The C291 was beset by what Ress calls “engine, gearbox and performance problems”, hence the reason Team Sauber Mercedes started 1991 in the renamed Sportscar World Championship with one of the new 3.5-litre cars for Schumacher and Wendlinger and a C11 for Schlesser and Mass. The old-generation cars had been allowed to continue, albeit in the case of the Mercedes with 100kg of ballast to ensure the new Group C machinery was in the ascendancy.
Mercedes had opted not to defend its Le Mans crown in 1990, a year the 24 Hours was off the World Championship schedule. The big race returned to the championship in ’91, which meant Sauber and Mercedes went back for what would be the C11’s swansong. “There was no point going to Le Mans with the C291,” says Ress. “The chances of finishing would have been very small.”
Schlesser posted the fastest qualifying time, outgunning the benchmark 3.5-litre car, Jaguar’s XJR-14. The Frenchman and team-mates Mass and Alain Ferté dominated the race. With three hours to go, the car was three laps to the good. Then something very ‘un-Mercedes’ happened.
An alternator bracket broke just as Ferté was passing the pits. The same pulley drove both the alternator and the water pump, which meant the V8 was rooted by the time the car returned to the pits. After one slow, exploratory lap, the C11 was retired.
The car driven by young guns Schumacher, Wendlinger and Fritz Kreuzpointner had suffered an identical failure little more than half an hour before, though it had been caught in time and the offending item changed.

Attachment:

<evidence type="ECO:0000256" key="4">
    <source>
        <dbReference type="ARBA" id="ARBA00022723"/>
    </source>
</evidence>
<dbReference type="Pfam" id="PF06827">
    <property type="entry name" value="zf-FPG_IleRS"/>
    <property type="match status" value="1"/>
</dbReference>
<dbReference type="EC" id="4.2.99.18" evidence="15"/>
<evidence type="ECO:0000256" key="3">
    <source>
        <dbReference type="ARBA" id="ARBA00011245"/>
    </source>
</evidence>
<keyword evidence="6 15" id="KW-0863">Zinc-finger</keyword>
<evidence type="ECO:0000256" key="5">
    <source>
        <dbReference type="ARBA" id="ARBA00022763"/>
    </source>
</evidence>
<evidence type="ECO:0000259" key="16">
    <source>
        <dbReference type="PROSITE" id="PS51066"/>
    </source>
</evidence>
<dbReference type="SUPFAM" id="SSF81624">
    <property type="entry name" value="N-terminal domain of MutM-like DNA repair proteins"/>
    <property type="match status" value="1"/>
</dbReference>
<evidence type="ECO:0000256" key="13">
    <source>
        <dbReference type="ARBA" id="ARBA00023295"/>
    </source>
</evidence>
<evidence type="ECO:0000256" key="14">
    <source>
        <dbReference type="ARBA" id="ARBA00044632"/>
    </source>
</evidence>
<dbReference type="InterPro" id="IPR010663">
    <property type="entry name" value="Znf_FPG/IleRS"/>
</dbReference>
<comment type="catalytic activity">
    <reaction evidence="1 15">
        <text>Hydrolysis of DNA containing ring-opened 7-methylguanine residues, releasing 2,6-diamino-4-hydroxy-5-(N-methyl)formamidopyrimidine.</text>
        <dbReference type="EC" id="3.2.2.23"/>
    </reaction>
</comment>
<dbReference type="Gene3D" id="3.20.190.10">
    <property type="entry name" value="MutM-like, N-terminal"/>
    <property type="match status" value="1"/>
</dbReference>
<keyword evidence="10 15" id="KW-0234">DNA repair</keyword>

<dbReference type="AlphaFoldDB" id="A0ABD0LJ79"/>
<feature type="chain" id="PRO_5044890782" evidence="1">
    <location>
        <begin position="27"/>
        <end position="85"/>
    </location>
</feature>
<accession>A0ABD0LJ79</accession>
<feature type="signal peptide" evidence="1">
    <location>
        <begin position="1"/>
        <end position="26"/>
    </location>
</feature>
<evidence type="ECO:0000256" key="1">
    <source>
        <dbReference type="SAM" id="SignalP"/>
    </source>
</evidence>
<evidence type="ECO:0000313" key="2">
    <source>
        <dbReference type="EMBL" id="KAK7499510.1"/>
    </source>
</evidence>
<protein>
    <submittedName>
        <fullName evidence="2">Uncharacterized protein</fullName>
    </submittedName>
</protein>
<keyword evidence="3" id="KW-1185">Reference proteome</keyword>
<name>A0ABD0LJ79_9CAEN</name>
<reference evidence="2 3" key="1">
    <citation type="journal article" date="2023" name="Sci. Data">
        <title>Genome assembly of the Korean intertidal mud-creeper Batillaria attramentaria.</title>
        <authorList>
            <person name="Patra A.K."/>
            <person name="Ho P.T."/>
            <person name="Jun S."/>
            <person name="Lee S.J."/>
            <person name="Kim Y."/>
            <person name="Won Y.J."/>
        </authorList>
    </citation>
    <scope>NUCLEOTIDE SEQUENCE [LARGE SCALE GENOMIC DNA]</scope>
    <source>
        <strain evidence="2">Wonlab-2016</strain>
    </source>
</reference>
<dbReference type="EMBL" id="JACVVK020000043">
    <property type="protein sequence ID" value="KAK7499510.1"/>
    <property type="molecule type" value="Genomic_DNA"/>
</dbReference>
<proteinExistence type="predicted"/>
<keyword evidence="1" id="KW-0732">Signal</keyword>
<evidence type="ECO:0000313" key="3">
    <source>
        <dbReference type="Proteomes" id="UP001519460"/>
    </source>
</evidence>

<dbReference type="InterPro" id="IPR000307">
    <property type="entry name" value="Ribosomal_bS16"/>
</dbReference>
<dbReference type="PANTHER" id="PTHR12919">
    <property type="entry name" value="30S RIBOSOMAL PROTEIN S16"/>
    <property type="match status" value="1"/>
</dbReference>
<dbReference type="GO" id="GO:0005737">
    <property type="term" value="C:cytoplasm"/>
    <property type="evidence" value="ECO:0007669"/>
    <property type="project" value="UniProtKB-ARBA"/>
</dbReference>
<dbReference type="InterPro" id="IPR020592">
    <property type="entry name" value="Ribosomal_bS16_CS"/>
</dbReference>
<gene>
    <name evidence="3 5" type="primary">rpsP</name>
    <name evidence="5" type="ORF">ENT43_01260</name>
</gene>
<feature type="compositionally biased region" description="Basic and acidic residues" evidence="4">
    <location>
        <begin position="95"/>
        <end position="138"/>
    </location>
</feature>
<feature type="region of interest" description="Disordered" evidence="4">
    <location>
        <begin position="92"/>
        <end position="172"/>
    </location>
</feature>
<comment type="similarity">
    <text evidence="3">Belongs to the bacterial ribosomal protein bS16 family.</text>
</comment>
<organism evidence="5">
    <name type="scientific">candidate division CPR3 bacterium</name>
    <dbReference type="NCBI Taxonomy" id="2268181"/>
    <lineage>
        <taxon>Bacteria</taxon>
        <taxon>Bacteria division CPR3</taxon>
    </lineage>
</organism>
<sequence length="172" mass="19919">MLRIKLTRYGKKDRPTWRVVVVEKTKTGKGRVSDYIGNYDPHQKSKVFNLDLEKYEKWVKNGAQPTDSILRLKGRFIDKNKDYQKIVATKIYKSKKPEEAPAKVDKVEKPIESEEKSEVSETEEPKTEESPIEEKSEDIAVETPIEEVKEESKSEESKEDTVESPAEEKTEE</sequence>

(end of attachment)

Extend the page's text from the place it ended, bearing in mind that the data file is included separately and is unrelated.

“When we replaced it on the youngsters’ car, there was some discussion about changing it on the lead car as a precaution,” says Ress. “But everyone thought it was a one-off because in five years we’d not had a problem with that part.”
It turned out the bracket had failed because, for the first time, it had been anodised “to make it look nicer”, says Welti. This process resulted in what Ress calls “overageing” which made it brittle.
“We could have changed it,” says Ress. “It meant taking off the underfloor, but I don’t think we would have lost more than a lap doing it.”
The youngsters, who had endured two stops for gearbox repairs, finished fifth, seven laps behind the winning rotary-powered Mazda. The third car, which Jonathan Palmer shared with Stanley Dickens and Kurt Thiim, went out after running over some debris.
How and why the bracket came to be anodised, Ress isn’t sure. “That’s the problem when organisations get bigger,” he says. “I don’t want to blame Mercedes, but I’m sure someone there knows.”
A Le Mans victory in its final race would have been the crowning glory to the career of the C11. It wasn’t to be, and it still rankles with Ress.
“A few months ago, we had a party to celebrate 20 years of our Le Mans victory in 1989,” he says. “Pretty quickly, we got onto the subject of ’91. We are all still frustrated by that race. I have to say, it is the biggest disappointment of my life.”